A couple years ago I ended up getting my first abnormal pap-smear. My gynocologist told me I was positive for HPV. This sounded so terrible to me since I did not know anything about it. I thought oh my god I have genital herpes and I cried and became depressed. I took the news pretty heavily. I had no idea what HPV was other than it was herpes, and my gynocologist did not tell me anymore information about it. I was confused and really scared. I was promiscuous before I was with my boyfriend at the time, so I had no idea who I had gotten it from. To put it frankly, the news really made me feel like sh** about myself and then i started to feel really guilty that I might have transmitted it to my boyfriend.
Throughout my tribulations, I finally learned a few things that help me cope with HPV, the most enlightening one being that 80% of people are infected with HPV. This number is ghastly, and many people have no idea how common HPV is. I was really surprised at the casual attitude that my new gynocologist had (casual beyond professionalism) when I was speaking with her about it. It is so common, you are practically expected to have it. It's likely that you might have HPV and not know it. This can be really terrible for women who do not get their annual papsmears because high grade strains of HPV like the one I got causes cervical cancer.
(I had a colposcopy last year, but the treatment did not work. My cells got a little bit worse, so I had to repeat it again this year. I will have a follow up in a couple of weeks to see if it was successful.)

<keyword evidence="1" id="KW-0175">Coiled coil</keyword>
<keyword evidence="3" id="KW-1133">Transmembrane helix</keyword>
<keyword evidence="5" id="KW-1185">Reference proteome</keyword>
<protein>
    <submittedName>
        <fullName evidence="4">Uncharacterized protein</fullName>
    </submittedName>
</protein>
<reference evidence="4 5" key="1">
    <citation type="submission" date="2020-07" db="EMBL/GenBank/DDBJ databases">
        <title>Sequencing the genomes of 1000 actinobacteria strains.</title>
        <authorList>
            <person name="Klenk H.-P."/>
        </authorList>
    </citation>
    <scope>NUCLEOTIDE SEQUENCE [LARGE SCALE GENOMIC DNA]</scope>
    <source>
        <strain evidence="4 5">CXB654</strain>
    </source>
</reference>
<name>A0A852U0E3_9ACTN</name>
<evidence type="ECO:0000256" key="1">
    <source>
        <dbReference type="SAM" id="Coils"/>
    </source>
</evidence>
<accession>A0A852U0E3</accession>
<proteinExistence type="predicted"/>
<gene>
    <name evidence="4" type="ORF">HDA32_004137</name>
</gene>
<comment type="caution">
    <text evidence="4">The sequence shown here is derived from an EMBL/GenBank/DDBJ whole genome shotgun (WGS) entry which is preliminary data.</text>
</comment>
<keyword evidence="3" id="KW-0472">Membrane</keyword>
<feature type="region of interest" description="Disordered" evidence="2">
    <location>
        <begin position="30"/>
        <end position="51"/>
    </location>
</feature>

There is a vaccine available called Gardasil. (I did get the vaccine, but I still ended up getting infected cervical cells. This was probably because I was infected before the vaccination, or that I just had another strain that was not in the vaccine.) I hate sounding preachy, but I really feel that all women who are cautious, and especially those who are promiscuous, should get vaccinated to protect themselves. Also, always use a condom when having sex with new partners even though they say they are STD-free because there is no way to detect HPV in men unless it's apparent like genital warts (which is a low grade strain of HPV- i guess doctors use "high grade" and "low grade" in terms of how likely it is to give you cervical cancer). I can see that as being the only ways to not get HPV - or bite the bullet since your body does eventually build immunity. Some people might not know that they have had HPV and their body has already gotten rid of it and built immunity. The effects of HPV vary among people, but it is important to be well informed on this virus that affects 80% of us. Most importantly, get your annual pap-smear so you can have peace of mind that your sexual organ is healthy, and if it's not, then you can catch it while it's early and treat the problem before it develops in to something serious like cancer.
Thanks for taking your time to read this!
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